Monday, March 7, 2011

The Persistence of Memory of Food

....or what not to get at Arby's.

My family will say that whenever I talk about a vacation I've been on or a place I visited, I will link that memory with food I ate while I'm there. They're quite correct, as there is no other combination of smell, taste, and texture, that will bring up memory responses as quickly as food. If you ask me if I've ever been in an Earthquake, I will happily tell you about the 7.0 Earthquake that hit Bear Lake on the other side of Los Angeles, where we were visiting for the month. Aside from going to Disneyland (which was much more hype and not enough substance, but that's another blog altogether) and seeing the sites of LA and falling asleep on the traffic-clogged interstates (I think it was Jet Lag), I will tell you about the hotel that we stayed in, near the airport, and how, when the Earthquake hit, I saw the pool water move from one side of the pool to the other in unison, as if a teeter-totter were underneath it. And I will tell you about reading C.S. Lewis' Chronicles of Narnia, and how much I enjoyed it. But mostly, I will tell you about the exquisite Danishes they had in the Hotel Lobby for breakfast. Cheese, Cherry...I have had no better Danishes before or since, and no that I Think on it, the sleepiness probably had something to do with blood sugar.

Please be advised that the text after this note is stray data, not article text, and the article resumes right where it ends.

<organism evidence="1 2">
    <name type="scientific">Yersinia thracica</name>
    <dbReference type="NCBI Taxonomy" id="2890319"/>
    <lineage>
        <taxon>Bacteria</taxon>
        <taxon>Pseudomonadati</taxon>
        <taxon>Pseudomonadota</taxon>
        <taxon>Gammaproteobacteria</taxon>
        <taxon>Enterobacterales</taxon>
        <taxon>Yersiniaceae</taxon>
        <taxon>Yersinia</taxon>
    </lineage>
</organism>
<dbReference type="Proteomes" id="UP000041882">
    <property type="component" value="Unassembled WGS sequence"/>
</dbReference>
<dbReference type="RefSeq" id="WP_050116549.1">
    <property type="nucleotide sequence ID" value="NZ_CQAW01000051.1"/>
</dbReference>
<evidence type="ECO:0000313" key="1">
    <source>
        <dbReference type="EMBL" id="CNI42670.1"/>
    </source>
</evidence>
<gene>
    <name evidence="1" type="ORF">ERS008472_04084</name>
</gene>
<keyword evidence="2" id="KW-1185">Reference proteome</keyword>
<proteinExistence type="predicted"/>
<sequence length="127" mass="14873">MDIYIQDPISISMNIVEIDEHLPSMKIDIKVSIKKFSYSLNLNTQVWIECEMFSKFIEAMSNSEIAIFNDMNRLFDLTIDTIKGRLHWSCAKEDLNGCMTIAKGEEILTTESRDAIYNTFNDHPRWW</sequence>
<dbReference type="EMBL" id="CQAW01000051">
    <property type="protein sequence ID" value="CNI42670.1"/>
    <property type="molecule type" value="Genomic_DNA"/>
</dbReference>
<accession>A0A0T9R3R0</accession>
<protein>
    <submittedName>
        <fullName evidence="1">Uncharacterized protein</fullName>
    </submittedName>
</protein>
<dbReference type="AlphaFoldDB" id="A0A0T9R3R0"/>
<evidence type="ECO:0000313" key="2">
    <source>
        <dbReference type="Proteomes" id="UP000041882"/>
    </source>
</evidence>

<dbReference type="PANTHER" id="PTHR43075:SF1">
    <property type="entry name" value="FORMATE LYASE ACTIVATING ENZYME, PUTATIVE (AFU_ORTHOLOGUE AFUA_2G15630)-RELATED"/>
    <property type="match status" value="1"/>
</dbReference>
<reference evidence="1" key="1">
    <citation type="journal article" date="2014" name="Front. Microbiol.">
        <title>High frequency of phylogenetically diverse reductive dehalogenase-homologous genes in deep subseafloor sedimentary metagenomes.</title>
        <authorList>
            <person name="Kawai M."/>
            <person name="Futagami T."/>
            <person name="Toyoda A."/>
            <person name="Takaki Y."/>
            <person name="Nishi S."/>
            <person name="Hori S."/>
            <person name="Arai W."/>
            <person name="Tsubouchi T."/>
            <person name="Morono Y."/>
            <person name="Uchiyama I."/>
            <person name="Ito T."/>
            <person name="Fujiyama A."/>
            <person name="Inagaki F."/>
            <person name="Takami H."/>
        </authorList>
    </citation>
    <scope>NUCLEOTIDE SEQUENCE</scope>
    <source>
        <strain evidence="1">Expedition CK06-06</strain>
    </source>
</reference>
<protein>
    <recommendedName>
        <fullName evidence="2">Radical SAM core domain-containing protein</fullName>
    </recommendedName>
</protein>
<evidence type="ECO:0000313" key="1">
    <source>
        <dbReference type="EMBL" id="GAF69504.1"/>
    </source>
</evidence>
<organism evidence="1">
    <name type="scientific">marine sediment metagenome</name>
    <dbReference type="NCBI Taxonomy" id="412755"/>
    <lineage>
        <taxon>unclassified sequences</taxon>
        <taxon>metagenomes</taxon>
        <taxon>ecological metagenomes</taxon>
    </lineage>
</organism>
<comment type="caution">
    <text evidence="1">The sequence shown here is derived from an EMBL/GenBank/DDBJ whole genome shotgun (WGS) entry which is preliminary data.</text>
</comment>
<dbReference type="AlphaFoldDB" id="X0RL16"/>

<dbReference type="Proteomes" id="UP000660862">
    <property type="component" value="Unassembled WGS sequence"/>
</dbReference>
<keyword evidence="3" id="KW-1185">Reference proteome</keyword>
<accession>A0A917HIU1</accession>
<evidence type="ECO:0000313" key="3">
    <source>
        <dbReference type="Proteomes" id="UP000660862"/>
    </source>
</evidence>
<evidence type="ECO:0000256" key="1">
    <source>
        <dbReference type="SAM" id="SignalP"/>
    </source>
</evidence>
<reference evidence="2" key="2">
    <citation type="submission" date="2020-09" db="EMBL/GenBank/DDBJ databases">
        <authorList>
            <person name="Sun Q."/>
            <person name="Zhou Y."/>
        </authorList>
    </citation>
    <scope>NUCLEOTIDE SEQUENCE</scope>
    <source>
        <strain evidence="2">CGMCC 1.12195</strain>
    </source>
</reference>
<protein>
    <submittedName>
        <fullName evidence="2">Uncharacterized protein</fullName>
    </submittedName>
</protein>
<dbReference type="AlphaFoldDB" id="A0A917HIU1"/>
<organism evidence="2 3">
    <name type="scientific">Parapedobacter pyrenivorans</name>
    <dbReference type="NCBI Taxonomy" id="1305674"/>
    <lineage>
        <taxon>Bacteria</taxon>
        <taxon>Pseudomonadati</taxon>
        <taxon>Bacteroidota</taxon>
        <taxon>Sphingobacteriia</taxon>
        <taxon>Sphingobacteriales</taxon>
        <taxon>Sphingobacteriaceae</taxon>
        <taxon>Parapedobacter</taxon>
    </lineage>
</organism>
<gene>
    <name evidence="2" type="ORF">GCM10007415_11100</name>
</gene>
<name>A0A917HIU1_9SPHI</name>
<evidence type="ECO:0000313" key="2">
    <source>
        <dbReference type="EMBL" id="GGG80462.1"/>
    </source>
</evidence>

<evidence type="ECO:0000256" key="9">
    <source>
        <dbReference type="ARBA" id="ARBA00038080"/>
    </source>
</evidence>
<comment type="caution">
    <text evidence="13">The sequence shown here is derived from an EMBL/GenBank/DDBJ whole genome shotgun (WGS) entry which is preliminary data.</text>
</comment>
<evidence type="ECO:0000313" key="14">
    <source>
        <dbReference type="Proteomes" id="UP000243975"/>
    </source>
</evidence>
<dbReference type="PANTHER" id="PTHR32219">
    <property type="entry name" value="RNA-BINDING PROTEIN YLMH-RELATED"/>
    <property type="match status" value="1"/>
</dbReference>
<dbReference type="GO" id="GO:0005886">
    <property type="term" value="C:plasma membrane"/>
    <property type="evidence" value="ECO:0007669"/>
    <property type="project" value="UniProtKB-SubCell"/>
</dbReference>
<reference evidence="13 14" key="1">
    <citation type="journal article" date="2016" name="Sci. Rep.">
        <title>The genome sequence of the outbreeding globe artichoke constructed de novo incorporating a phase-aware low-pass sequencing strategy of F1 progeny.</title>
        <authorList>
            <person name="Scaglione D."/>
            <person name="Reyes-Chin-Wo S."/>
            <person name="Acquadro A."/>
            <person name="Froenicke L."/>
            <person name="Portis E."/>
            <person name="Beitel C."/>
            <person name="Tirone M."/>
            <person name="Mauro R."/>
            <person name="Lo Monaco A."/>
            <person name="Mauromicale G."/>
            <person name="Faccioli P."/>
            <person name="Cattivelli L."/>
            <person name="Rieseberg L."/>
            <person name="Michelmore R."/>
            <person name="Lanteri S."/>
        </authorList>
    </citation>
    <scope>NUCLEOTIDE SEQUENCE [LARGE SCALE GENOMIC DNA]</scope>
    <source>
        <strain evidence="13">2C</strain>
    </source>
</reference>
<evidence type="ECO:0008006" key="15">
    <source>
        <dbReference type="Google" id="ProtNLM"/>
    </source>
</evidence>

And I can tell you about the Nachoes I had at Mustang Valley Elementary school, of which I have never found their equal, or the homemade salad dressing I put on the Fiestadas when we had them. Fiestadas...mmmmmm.... there were times I sat in the middle of my college classes craving a Fiestada with the veracity of a pregnant woman.

I've talked about other foods in blogs in the past, such as the Hot Ham & Cheese sandwich from Hardees', or the Tripledecker Pizza from Pizza Hut. I will leave these to my other writings.

Why I'm writing this... I went to Arby's to try out their Angus Beef, Bacon and Cheese sandwich, as it is similar to the three cheese sandwich they promoted back in the 1990's. I remember the last time I had that sandwich was in Milledgeville, around 1999, and the flavor was exquisite. This time, however, while the beef was good, I had to hunt to find any cheese, I got two bites of bacon, and the sandwich was much smaller than I remembered. Perhaps this is the lesson to be learned from food, that the memory of the sensual aspects of an object is often times inflated and will only cause an anticlimactic feeling afterward. Very rarely is something as good the tenth time as it is the first. We must continuously be looking for new variety, and savor those memories so that when a certain spark of synapse travels through the brain, igniting a smell or taste or other memory, it will be all the more pleasurable. We cannot recreate the past, only create new memories for what is to come.

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